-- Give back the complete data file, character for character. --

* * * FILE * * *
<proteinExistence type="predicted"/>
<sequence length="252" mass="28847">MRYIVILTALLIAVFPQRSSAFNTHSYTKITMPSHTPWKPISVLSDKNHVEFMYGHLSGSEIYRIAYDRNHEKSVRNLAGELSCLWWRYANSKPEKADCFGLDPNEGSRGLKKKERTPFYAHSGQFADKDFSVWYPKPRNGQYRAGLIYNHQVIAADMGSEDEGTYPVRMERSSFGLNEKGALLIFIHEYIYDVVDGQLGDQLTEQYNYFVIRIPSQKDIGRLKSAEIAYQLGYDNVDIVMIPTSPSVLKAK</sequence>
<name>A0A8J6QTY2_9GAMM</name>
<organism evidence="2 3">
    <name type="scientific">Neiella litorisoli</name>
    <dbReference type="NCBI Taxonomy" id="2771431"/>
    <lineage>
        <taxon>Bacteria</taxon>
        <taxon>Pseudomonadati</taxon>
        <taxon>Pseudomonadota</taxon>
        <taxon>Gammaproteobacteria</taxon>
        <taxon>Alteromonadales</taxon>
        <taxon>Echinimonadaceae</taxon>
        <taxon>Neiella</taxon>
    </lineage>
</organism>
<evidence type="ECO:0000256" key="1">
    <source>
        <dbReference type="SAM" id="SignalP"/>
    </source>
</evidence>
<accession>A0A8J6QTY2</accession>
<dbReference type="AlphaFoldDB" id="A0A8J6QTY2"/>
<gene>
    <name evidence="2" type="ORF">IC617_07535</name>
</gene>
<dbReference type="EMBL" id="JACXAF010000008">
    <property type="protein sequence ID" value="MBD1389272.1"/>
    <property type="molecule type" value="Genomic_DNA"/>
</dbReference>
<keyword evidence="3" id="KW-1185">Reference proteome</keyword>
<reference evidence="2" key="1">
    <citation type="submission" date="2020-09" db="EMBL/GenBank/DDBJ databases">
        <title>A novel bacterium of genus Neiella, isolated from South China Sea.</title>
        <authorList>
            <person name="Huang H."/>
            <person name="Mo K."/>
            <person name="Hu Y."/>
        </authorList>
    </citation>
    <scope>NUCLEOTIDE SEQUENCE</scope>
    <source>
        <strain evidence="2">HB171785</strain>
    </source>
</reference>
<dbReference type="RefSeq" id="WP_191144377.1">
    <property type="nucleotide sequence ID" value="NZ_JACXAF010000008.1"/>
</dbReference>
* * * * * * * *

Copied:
<proteinExistence type="predicted"/>
<sequence length="252" mass="28847">MRYIVILTALLIAVFPQRSSAFNTHSYTKITMPSHTPWKPISVLSDKNHVEFMYGHLSGSEIYRIAYDRNHEKSVRNLAGELSCLWWRYANSKPEKADCFGLDPNEGSRGLKKKERTPFYAHSGQFADKDFSVWYPKPRNGQYRAGLIYNHQVIAADMGSEDEGTYPVRMERSSFGLNEKGALLIFIHEYIYDVVDGQLGDQLTEQYNYFVIRIPSQKDIGRLKSAEIAYQLGYDNVDIVMIPTSPSVLKAK</sequence>
<name>A0A8J6QTY2_9GAMM</name>
<organism evidence="2 3">
    <name type="scientific">Neiella litorisoli</name>
    <dbReference type="NCBI Taxonomy" id="2771431"/>
    <lineage>
        <taxon>Bacteria</taxon>
        <taxon>Pseudomonadati</taxon>
        <taxon>Pseudomonadota</taxon>
        <taxon>Gammaproteobacteria</taxon>
        <taxon>Alteromonadales</taxon>
        <taxon>Echinimonadaceae</taxon>
        <taxon>Neiella</taxon>
    </lineage>
</organism>
<evidence type="ECO:0000256" key="1">
    <source>
        <dbReference type="SAM" id="SignalP"/>
    </source>
</evidence>
<accession>A0A8J6QTY2</accession>
<dbReference type="AlphaFoldDB" id="A0A8J6QTY2"/>
<gene>
    <name evidence="2" type="ORF">IC617_07535</name>
</gene>
<dbReference type="EMBL" id="JACXAF010000008">
    <property type="protein sequence ID" value="MBD1389272.1"/>
    <property type="molecule type" value="Genomic_DNA"/>
</dbReference>
<keyword evidence="3" id="KW-1185">Reference proteome</keyword>
<reference evidence="2" key="1">
    <citation type="submission" date="2020-09" db="EMBL/GenBank/DDBJ databases">
        <title>A novel bacterium of genus Neiella, isolated from South China Sea.</title>
        <authorList>
            <person name="Huang H."/>
            <person name="Mo K."/>
            <person name="Hu Y."/>
        </authorList>
    </citation>
    <scope>NUCLEOTIDE SEQUENCE</scope>
    <source>
        <strain evidence="2">HB171785</strain>
    </source>
</reference>
<dbReference type="RefSeq" id="WP_191144377.1">
    <property type="nucleotide sequence ID" value="NZ_JACXAF010000008.1"/>
</dbReference>